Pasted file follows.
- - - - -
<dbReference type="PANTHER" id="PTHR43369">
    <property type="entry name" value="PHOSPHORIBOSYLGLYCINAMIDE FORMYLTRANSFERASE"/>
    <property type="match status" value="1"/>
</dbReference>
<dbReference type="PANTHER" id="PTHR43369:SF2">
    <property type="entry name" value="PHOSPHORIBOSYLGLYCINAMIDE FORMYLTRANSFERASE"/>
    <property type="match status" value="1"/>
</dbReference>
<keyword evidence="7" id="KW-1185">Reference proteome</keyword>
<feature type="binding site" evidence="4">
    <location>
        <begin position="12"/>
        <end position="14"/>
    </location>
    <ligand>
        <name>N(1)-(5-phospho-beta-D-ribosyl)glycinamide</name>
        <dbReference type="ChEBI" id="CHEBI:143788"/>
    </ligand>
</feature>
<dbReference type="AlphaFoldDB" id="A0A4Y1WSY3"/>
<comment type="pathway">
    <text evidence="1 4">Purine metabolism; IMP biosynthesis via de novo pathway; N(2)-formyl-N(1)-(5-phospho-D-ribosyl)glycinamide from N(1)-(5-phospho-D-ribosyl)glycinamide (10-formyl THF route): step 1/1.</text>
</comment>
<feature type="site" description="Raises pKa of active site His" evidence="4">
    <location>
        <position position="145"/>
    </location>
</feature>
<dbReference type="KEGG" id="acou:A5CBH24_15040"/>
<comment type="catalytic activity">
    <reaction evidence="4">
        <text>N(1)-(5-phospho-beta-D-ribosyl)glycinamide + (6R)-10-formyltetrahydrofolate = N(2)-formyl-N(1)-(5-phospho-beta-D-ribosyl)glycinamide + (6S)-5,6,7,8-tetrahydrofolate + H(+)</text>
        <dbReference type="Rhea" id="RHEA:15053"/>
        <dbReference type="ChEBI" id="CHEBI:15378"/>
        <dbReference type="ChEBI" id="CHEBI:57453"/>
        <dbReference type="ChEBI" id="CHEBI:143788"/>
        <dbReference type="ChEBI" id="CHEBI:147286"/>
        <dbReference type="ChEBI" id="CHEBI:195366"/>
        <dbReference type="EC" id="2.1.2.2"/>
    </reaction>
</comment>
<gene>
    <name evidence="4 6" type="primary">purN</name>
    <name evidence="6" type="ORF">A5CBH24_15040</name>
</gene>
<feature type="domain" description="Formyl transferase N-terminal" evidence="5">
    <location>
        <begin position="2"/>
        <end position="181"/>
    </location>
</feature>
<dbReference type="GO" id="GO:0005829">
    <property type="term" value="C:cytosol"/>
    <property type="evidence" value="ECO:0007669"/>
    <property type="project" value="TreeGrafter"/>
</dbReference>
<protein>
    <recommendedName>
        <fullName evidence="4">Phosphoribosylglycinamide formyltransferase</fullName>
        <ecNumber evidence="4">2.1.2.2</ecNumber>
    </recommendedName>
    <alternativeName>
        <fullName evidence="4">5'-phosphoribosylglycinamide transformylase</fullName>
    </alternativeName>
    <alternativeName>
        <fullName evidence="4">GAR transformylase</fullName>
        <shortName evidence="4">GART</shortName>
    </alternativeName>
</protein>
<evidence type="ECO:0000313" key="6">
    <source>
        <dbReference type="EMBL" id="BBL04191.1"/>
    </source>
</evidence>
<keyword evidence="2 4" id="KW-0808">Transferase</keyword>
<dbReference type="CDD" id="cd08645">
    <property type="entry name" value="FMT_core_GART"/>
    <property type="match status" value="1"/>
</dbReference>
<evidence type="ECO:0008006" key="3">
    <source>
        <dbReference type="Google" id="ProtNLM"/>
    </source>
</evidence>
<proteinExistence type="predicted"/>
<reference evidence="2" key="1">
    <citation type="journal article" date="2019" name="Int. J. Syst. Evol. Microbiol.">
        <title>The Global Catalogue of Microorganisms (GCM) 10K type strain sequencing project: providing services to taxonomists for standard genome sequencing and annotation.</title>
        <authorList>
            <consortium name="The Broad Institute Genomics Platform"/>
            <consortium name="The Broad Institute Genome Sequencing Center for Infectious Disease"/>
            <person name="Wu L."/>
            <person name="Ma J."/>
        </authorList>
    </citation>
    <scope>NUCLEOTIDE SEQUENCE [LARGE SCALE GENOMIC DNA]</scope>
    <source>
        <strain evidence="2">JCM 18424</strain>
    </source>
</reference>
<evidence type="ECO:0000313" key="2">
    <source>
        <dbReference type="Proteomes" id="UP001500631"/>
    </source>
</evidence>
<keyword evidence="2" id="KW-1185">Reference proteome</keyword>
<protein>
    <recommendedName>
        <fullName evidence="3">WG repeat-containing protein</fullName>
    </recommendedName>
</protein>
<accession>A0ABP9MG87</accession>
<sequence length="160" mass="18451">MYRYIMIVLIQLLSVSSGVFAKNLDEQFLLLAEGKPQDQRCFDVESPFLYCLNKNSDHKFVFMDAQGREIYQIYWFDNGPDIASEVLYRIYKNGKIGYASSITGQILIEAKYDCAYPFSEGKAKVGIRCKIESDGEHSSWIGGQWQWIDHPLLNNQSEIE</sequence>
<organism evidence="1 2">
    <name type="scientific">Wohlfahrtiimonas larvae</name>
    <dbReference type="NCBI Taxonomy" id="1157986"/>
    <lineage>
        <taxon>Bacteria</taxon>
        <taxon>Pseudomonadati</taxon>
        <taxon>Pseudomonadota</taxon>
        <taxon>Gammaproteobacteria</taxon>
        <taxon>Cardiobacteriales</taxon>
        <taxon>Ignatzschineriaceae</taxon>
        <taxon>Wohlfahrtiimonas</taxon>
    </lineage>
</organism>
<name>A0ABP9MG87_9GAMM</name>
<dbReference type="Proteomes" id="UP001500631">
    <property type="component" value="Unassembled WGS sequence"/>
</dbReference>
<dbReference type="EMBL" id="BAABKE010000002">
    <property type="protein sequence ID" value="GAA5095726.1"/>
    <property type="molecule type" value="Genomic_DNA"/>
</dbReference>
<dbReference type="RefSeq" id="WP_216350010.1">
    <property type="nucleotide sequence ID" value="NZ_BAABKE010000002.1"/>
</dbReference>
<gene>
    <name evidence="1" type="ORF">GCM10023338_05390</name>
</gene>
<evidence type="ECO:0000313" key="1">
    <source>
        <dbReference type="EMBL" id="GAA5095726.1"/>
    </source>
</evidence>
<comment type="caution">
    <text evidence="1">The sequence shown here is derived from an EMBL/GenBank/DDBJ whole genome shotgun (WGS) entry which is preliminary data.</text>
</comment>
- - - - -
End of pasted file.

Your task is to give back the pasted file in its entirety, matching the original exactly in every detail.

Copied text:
<dbReference type="PANTHER" id="PTHR43369">
    <property type="entry name" value="PHOSPHORIBOSYLGLYCINAMIDE FORMYLTRANSFERASE"/>
    <property type="match status" value="1"/>
</dbReference>
<dbReference type="PANTHER" id="PTHR43369:SF2">
    <property type="entry name" value="PHOSPHORIBOSYLGLYCINAMIDE FORMYLTRANSFERASE"/>
    <property type="match status" value="1"/>
</dbReference>
<keyword evidence="7" id="KW-1185">Reference proteome</keyword>
<feature type="binding site" evidence="4">
    <location>
        <begin position="12"/>
        <end position="14"/>
    </location>
    <ligand>
        <name>N(1)-(5-phospho-beta-D-ribosyl)glycinamide</name>
        <dbReference type="ChEBI" id="CHEBI:143788"/>
    </ligand>
</feature>
<dbReference type="AlphaFoldDB" id="A0A4Y1WSY3"/>
<comment type="pathway">
    <text evidence="1 4">Purine metabolism; IMP biosynthesis via de novo pathway; N(2)-formyl-N(1)-(5-phospho-D-ribosyl)glycinamide from N(1)-(5-phospho-D-ribosyl)glycinamide (10-formyl THF route): step 1/1.</text>
</comment>
<feature type="site" description="Raises pKa of active site His" evidence="4">
    <location>
        <position position="145"/>
    </location>
</feature>
<dbReference type="KEGG" id="acou:A5CBH24_15040"/>
<comment type="catalytic activity">
    <reaction evidence="4">
        <text>N(1)-(5-phospho-beta-D-ribosyl)glycinamide + (6R)-10-formyltetrahydrofolate = N(2)-formyl-N(1)-(5-phospho-beta-D-ribosyl)glycinamide + (6S)-5,6,7,8-tetrahydrofolate + H(+)</text>
        <dbReference type="Rhea" id="RHEA:15053"/>
        <dbReference type="ChEBI" id="CHEBI:15378"/>
        <dbReference type="ChEBI" id="CHEBI:57453"/>
        <dbReference type="ChEBI" id="CHEBI:143788"/>
        <dbReference type="ChEBI" id="CHEBI:147286"/>
        <dbReference type="ChEBI" id="CHEBI:195366"/>
        <dbReference type="EC" id="2.1.2.2"/>
    </reaction>
</comment>
<gene>
    <name evidence="4 6" type="primary">purN</name>
    <name evidence="6" type="ORF">A5CBH24_15040</name>
</gene>
<feature type="domain" description="Formyl transferase N-terminal" evidence="5">
    <location>
        <begin position="2"/>
        <end position="181"/>
    </location>
</feature>
<dbReference type="GO" id="GO:0005829">
    <property type="term" value="C:cytosol"/>
    <property type="evidence" value="ECO:0007669"/>
    <property type="project" value="TreeGrafter"/>
</dbReference>
<protein>
    <recommendedName>
        <fullName evidence="4">Phosphoribosylglycinamide formyltransferase</fullName>
        <ecNumber evidence="4">2.1.2.2</ecNumber>
    </recommendedName>
    <alternativeName>
        <fullName evidence="4">5'-phosphoribosylglycinamide transformylase</fullName>
    </alternativeName>
    <alternativeName>
        <fullName evidence="4">GAR transformylase</fullName>
        <shortName evidence="4">GART</shortName>
    </alternativeName>
</protein>
<evidence type="ECO:0000313" key="6">
    <source>
        <dbReference type="EMBL" id="BBL04191.1"/>
    </source>
</evidence>
<keyword evidence="2 4" id="KW-0808">Transferase</keyword>
<dbReference type="CDD" id="cd08645">
    <property type="entry name" value="FMT_core_GART"/>
    <property type="match status" value="1"/>
</dbReference>
<evidence type="ECO:0008006" key="3">
    <source>
        <dbReference type="Google" id="ProtNLM"/>
    </source>
</evidence>
<proteinExistence type="predicted"/>
<reference evidence="2" key="1">
    <citation type="journal article" date="2019" name="Int. J. Syst. Evol. Microbiol.">
        <title>The Global Catalogue of Microorganisms (GCM) 10K type strain sequencing project: providing services to taxonomists for standard genome sequencing and annotation.</title>
        <authorList>
            <consortium name="The Broad Institute Genomics Platform"/>
            <consortium name="The Broad Institute Genome Sequencing Center for Infectious Disease"/>
            <person name="Wu L."/>
            <person name="Ma J."/>
        </authorList>
    </citation>
    <scope>NUCLEOTIDE SEQUENCE [LARGE SCALE GENOMIC DNA]</scope>
    <source>
        <strain evidence="2">JCM 18424</strain>
    </source>
</reference>
<evidence type="ECO:0000313" key="2">
    <source>
        <dbReference type="Proteomes" id="UP001500631"/>
    </source>
</evidence>
<keyword evidence="2" id="KW-1185">Reference proteome</keyword>
<protein>
    <recommendedName>
        <fullName evidence="3">WG repeat-containing protein</fullName>
    </recommendedName>
</protein>
<accession>A0ABP9MG87</accession>
<sequence length="160" mass="18451">MYRYIMIVLIQLLSVSSGVFAKNLDEQFLLLAEGKPQDQRCFDVESPFLYCLNKNSDHKFVFMDAQGREIYQIYWFDNGPDIASEVLYRIYKNGKIGYASSITGQILIEAKYDCAYPFSEGKAKVGIRCKIESDGEHSSWIGGQWQWIDHPLLNNQSEIE</sequence>
<organism evidence="1 2">
    <name type="scientific">Wohlfahrtiimonas larvae</name>
    <dbReference type="NCBI Taxonomy" id="1157986"/>
    <lineage>
        <taxon>Bacteria</taxon>
        <taxon>Pseudomonadati</taxon>
        <taxon>Pseudomonadota</taxon>
        <taxon>Gammaproteobacteria</taxon>
        <taxon>Cardiobacteriales</taxon>
        <taxon>Ignatzschineriaceae</taxon>
        <taxon>Wohlfahrtiimonas</taxon>
    </lineage>
</organism>
<name>A0ABP9MG87_9GAMM</name>
<dbReference type="Proteomes" id="UP001500631">
    <property type="component" value="Unassembled WGS sequence"/>
</dbReference>
<dbReference type="EMBL" id="BAABKE010000002">
    <property type="protein sequence ID" value="GAA5095726.1"/>
    <property type="molecule type" value="Genomic_DNA"/>
</dbReference>
<dbReference type="RefSeq" id="WP_216350010.1">
    <property type="nucleotide sequence ID" value="NZ_BAABKE010000002.1"/>
</dbReference>
<gene>
    <name evidence="1" type="ORF">GCM10023338_05390</name>
</gene>
<evidence type="ECO:0000313" key="1">
    <source>
        <dbReference type="EMBL" id="GAA5095726.1"/>
    </source>
</evidence>
<comment type="caution">
    <text evidence="1">The sequence shown here is derived from an EMBL/GenBank/DDBJ whole genome shotgun (WGS) entry which is preliminary data.</text>
</comment>